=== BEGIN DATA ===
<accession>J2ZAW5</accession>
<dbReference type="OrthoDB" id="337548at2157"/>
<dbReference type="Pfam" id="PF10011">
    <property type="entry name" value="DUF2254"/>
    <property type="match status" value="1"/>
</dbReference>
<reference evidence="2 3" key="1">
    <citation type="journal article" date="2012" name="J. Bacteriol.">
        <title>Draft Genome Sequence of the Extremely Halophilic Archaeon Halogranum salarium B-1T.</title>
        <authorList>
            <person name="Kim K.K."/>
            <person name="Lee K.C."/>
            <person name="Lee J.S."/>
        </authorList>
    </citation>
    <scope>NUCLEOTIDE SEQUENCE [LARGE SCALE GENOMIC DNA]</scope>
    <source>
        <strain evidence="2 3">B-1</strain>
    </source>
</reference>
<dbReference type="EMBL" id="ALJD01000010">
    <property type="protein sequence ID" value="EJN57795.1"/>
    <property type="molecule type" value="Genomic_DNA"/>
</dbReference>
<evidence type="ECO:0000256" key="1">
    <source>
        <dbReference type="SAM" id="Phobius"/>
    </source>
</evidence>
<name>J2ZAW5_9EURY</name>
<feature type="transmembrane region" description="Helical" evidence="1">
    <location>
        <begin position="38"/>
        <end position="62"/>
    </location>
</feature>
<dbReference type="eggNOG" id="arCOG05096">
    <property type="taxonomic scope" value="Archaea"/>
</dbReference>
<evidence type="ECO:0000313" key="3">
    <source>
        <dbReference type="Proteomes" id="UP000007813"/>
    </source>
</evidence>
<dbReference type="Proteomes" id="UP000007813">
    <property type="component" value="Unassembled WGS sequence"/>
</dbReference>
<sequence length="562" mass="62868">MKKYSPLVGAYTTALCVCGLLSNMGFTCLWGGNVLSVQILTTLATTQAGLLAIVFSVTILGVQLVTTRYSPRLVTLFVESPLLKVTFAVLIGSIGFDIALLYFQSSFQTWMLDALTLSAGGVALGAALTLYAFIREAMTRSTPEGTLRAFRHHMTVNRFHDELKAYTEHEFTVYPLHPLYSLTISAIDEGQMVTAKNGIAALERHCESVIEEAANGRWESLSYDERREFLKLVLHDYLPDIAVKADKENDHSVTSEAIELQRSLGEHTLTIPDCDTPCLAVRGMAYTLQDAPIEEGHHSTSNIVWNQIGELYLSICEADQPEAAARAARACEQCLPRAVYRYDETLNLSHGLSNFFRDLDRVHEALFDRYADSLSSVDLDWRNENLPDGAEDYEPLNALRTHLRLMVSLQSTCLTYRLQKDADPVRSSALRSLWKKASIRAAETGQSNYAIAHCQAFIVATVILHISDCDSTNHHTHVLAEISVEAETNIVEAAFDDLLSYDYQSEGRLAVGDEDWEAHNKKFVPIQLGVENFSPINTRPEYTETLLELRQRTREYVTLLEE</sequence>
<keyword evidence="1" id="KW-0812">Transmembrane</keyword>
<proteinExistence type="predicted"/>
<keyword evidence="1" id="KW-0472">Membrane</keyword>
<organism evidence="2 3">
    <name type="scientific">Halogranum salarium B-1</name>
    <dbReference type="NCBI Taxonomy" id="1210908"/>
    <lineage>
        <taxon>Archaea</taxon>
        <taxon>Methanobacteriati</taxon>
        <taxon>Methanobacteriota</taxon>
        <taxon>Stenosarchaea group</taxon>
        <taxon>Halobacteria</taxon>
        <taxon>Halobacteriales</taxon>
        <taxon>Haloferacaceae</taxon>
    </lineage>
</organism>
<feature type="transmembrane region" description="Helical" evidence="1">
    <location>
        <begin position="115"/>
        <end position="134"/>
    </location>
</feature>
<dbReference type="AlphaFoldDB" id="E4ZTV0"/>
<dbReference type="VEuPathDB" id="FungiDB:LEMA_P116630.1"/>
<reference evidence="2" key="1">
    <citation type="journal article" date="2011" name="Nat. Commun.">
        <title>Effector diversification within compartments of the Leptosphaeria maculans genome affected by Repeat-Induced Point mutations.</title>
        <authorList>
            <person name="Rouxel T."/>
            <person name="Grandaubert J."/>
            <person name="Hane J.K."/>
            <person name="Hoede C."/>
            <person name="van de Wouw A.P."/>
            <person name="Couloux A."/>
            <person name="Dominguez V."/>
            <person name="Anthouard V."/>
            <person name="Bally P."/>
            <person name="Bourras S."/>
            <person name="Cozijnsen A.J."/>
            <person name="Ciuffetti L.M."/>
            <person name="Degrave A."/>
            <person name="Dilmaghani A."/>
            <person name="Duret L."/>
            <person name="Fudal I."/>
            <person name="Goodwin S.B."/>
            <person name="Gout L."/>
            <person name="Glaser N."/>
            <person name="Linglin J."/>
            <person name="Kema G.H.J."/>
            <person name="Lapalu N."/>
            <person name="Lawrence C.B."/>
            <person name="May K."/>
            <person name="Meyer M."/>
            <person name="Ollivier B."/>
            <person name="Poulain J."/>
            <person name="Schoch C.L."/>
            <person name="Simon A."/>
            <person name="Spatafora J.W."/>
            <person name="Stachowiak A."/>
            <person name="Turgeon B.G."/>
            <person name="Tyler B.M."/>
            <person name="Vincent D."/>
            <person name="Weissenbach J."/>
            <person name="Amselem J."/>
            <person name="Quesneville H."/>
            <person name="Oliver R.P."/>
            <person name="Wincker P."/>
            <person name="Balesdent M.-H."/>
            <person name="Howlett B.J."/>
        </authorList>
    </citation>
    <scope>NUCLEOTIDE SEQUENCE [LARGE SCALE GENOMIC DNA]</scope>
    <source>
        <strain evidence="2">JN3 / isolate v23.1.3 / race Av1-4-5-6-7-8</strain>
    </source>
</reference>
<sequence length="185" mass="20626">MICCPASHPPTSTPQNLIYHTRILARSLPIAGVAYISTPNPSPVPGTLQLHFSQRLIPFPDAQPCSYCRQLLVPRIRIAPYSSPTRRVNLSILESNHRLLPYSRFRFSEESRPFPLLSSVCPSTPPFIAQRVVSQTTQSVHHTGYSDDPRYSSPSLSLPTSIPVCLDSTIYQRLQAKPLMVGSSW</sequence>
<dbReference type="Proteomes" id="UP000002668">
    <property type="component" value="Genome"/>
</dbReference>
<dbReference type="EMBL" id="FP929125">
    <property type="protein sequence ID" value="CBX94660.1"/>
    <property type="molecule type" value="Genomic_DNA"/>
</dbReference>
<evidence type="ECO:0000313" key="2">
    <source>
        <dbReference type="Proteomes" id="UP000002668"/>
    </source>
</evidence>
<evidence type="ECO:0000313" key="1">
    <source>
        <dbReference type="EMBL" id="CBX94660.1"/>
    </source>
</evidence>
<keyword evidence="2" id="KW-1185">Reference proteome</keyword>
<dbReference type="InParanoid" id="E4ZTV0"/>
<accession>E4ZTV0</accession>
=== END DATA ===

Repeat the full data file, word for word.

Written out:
<accession>J2ZAW5</accession>
<dbReference type="OrthoDB" id="337548at2157"/>
<dbReference type="Pfam" id="PF10011">
    <property type="entry name" value="DUF2254"/>
    <property type="match status" value="1"/>
</dbReference>
<reference evidence="2 3" key="1">
    <citation type="journal article" date="2012" name="J. Bacteriol.">
        <title>Draft Genome Sequence of the Extremely Halophilic Archaeon Halogranum salarium B-1T.</title>
        <authorList>
            <person name="Kim K.K."/>
            <person name="Lee K.C."/>
            <person name="Lee J.S."/>
        </authorList>
    </citation>
    <scope>NUCLEOTIDE SEQUENCE [LARGE SCALE GENOMIC DNA]</scope>
    <source>
        <strain evidence="2 3">B-1</strain>
    </source>
</reference>
<dbReference type="EMBL" id="ALJD01000010">
    <property type="protein sequence ID" value="EJN57795.1"/>
    <property type="molecule type" value="Genomic_DNA"/>
</dbReference>
<evidence type="ECO:0000256" key="1">
    <source>
        <dbReference type="SAM" id="Phobius"/>
    </source>
</evidence>
<name>J2ZAW5_9EURY</name>
<feature type="transmembrane region" description="Helical" evidence="1">
    <location>
        <begin position="38"/>
        <end position="62"/>
    </location>
</feature>
<dbReference type="eggNOG" id="arCOG05096">
    <property type="taxonomic scope" value="Archaea"/>
</dbReference>
<evidence type="ECO:0000313" key="3">
    <source>
        <dbReference type="Proteomes" id="UP000007813"/>
    </source>
</evidence>
<dbReference type="Proteomes" id="UP000007813">
    <property type="component" value="Unassembled WGS sequence"/>
</dbReference>
<sequence length="562" mass="62868">MKKYSPLVGAYTTALCVCGLLSNMGFTCLWGGNVLSVQILTTLATTQAGLLAIVFSVTILGVQLVTTRYSPRLVTLFVESPLLKVTFAVLIGSIGFDIALLYFQSSFQTWMLDALTLSAGGVALGAALTLYAFIREAMTRSTPEGTLRAFRHHMTVNRFHDELKAYTEHEFTVYPLHPLYSLTISAIDEGQMVTAKNGIAALERHCESVIEEAANGRWESLSYDERREFLKLVLHDYLPDIAVKADKENDHSVTSEAIELQRSLGEHTLTIPDCDTPCLAVRGMAYTLQDAPIEEGHHSTSNIVWNQIGELYLSICEADQPEAAARAARACEQCLPRAVYRYDETLNLSHGLSNFFRDLDRVHEALFDRYADSLSSVDLDWRNENLPDGAEDYEPLNALRTHLRLMVSLQSTCLTYRLQKDADPVRSSALRSLWKKASIRAAETGQSNYAIAHCQAFIVATVILHISDCDSTNHHTHVLAEISVEAETNIVEAAFDDLLSYDYQSEGRLAVGDEDWEAHNKKFVPIQLGVENFSPINTRPEYTETLLELRQRTREYVTLLEE</sequence>
<keyword evidence="1" id="KW-0812">Transmembrane</keyword>
<proteinExistence type="predicted"/>
<keyword evidence="1" id="KW-0472">Membrane</keyword>
<organism evidence="2 3">
    <name type="scientific">Halogranum salarium B-1</name>
    <dbReference type="NCBI Taxonomy" id="1210908"/>
    <lineage>
        <taxon>Archaea</taxon>
        <taxon>Methanobacteriati</taxon>
        <taxon>Methanobacteriota</taxon>
        <taxon>Stenosarchaea group</taxon>
        <taxon>Halobacteria</taxon>
        <taxon>Halobacteriales</taxon>
        <taxon>Haloferacaceae</taxon>
    </lineage>
</organism>
<feature type="transmembrane region" description="Helical" evidence="1">
    <location>
        <begin position="115"/>
        <end position="134"/>
    </location>
</feature>
<dbReference type="AlphaFoldDB" id="E4ZTV0"/>
<dbReference type="VEuPathDB" id="FungiDB:LEMA_P116630.1"/>
<reference evidence="2" key="1">
    <citation type="journal article" date="2011" name="Nat. Commun.">
        <title>Effector diversification within compartments of the Leptosphaeria maculans genome affected by Repeat-Induced Point mutations.</title>
        <authorList>
            <person name="Rouxel T."/>
            <person name="Grandaubert J."/>
            <person name="Hane J.K."/>
            <person name="Hoede C."/>
            <person name="van de Wouw A.P."/>
            <person name="Couloux A."/>
            <person name="Dominguez V."/>
            <person name="Anthouard V."/>
            <person name="Bally P."/>
            <person name="Bourras S."/>
            <person name="Cozijnsen A.J."/>
            <person name="Ciuffetti L.M."/>
            <person name="Degrave A."/>
            <person name="Dilmaghani A."/>
            <person name="Duret L."/>
            <person name="Fudal I."/>
            <person name="Goodwin S.B."/>
            <person name="Gout L."/>
            <person name="Glaser N."/>
            <person name="Linglin J."/>
            <person name="Kema G.H.J."/>
            <person name="Lapalu N."/>
            <person name="Lawrence C.B."/>
            <person name="May K."/>
            <person name="Meyer M."/>
            <person name="Ollivier B."/>
            <person name="Poulain J."/>
            <person name="Schoch C.L."/>
            <person name="Simon A."/>
            <person name="Spatafora J.W."/>
            <person name="Stachowiak A."/>
            <person name="Turgeon B.G."/>
            <person name="Tyler B.M."/>
            <person name="Vincent D."/>
            <person name="Weissenbach J."/>
            <person name="Amselem J."/>
            <person name="Quesneville H."/>
            <person name="Oliver R.P."/>
            <person name="Wincker P."/>
            <person name="Balesdent M.-H."/>
            <person name="Howlett B.J."/>
        </authorList>
    </citation>
    <scope>NUCLEOTIDE SEQUENCE [LARGE SCALE GENOMIC DNA]</scope>
    <source>
        <strain evidence="2">JN3 / isolate v23.1.3 / race Av1-4-5-6-7-8</strain>
    </source>
</reference>
<sequence length="185" mass="20626">MICCPASHPPTSTPQNLIYHTRILARSLPIAGVAYISTPNPSPVPGTLQLHFSQRLIPFPDAQPCSYCRQLLVPRIRIAPYSSPTRRVNLSILESNHRLLPYSRFRFSEESRPFPLLSSVCPSTPPFIAQRVVSQTTQSVHHTGYSDDPRYSSPSLSLPTSIPVCLDSTIYQRLQAKPLMVGSSW</sequence>
<dbReference type="Proteomes" id="UP000002668">
    <property type="component" value="Genome"/>
</dbReference>
<dbReference type="EMBL" id="FP929125">
    <property type="protein sequence ID" value="CBX94660.1"/>
    <property type="molecule type" value="Genomic_DNA"/>
</dbReference>
<evidence type="ECO:0000313" key="2">
    <source>
        <dbReference type="Proteomes" id="UP000002668"/>
    </source>
</evidence>
<evidence type="ECO:0000313" key="1">
    <source>
        <dbReference type="EMBL" id="CBX94660.1"/>
    </source>
</evidence>
<keyword evidence="2" id="KW-1185">Reference proteome</keyword>
<dbReference type="InParanoid" id="E4ZTV0"/>
<accession>E4ZTV0</accession>